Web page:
Marcella Hoyland joined the College of Pharmacy faculty in July 2012. This audio interview gives a glimpse into the kind of work Hoyland is doing and what her goals as a teacher are.
Notes filled the air as the musicians warmed up. Trumpeters ran up and down musical scales, evoking fireworks at a fairground. Trombone players bellowed rich tones while sliding their brass tubes with piston-like efficiency. The saxophonists tested their full range of sound, rapidly opening and closing successive valves, as if they were tickling their instruments.
They may be easily available to purchase, but over-the-counter medications can still be as hazardous as prescription drugs when they are misused.
One of the many community outreach activities performed by College of Pharmacy faculty and students is educating people on how to safely take over-the-counter medications.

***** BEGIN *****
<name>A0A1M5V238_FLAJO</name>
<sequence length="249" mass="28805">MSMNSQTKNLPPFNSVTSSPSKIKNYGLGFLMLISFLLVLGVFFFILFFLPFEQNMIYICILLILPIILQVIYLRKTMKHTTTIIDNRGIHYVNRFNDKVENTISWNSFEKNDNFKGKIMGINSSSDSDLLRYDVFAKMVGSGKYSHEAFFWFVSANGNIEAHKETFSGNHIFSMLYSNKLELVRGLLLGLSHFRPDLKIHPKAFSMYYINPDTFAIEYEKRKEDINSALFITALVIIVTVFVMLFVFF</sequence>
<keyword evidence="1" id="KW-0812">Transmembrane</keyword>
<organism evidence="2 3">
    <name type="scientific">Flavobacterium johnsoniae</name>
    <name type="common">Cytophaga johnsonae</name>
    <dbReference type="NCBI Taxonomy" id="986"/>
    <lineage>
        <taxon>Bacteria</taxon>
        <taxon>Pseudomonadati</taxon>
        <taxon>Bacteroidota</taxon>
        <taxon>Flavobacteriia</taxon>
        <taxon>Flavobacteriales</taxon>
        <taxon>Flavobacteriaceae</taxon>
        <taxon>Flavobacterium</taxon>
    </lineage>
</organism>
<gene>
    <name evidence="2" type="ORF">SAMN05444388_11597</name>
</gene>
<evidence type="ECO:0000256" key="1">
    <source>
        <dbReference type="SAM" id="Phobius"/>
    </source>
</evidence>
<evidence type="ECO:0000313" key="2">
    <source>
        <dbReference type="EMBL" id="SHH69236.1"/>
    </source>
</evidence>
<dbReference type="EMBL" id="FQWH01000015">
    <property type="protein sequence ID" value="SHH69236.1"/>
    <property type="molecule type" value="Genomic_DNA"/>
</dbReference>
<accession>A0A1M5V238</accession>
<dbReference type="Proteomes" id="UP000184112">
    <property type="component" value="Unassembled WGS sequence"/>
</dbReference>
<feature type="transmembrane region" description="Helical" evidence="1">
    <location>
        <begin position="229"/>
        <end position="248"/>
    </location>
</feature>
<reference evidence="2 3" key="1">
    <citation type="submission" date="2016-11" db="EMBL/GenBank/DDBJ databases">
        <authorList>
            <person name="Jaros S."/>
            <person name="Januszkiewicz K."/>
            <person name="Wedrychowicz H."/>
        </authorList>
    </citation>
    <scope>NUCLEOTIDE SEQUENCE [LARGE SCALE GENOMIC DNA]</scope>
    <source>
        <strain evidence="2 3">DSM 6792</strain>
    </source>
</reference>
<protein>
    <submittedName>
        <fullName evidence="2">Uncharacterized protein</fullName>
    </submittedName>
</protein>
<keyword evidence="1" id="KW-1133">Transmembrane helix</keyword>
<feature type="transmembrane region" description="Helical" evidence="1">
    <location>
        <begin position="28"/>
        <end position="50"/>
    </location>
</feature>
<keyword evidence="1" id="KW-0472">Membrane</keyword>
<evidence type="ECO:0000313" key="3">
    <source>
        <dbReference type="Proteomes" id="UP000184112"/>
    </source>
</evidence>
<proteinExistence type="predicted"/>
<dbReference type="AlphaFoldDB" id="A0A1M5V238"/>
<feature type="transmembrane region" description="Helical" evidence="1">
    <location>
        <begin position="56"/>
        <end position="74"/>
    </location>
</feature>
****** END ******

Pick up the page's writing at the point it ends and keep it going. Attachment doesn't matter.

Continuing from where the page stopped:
UPDATE: The story below was written in October 2011. At the time it was written, it was correct to the best of our knowledge.
Since the original article was published, several things have changed.
The Vibralung® was approved by the U.S. Food and Drug Administration for use in humans in May 2014.
Earlier this summer, more than 30 middle school students attended the college's yearly PharmCamp, a one-week summer program held in both Tucson and Yuma that introduces seventh- and eighth-graders to different health professions. The camp helps students learn more about the roles pharmacists play in clinics, community pharmacies, hospitals and other locations.
To see the Tucson campers in action making anti-itch lotion and learning CPR, play the video below:
In the summer of 2008, then-third-year PharmD student Daniel Massey was casting about for a topic for his senior research project. He had an interest in venomous animals, so he had been talking with Jude McNally, then managing director of the Arizona Poison and Drug Information Center, about possible topics. They hadn’t decided on anything, they were just tossing ideas around.
Student pharmacists share why UA College of Pharmacy may be The Place for You.
The doctor of pharmacy, or PharmD, program is four years in length. Students start the program in the Fall semester only.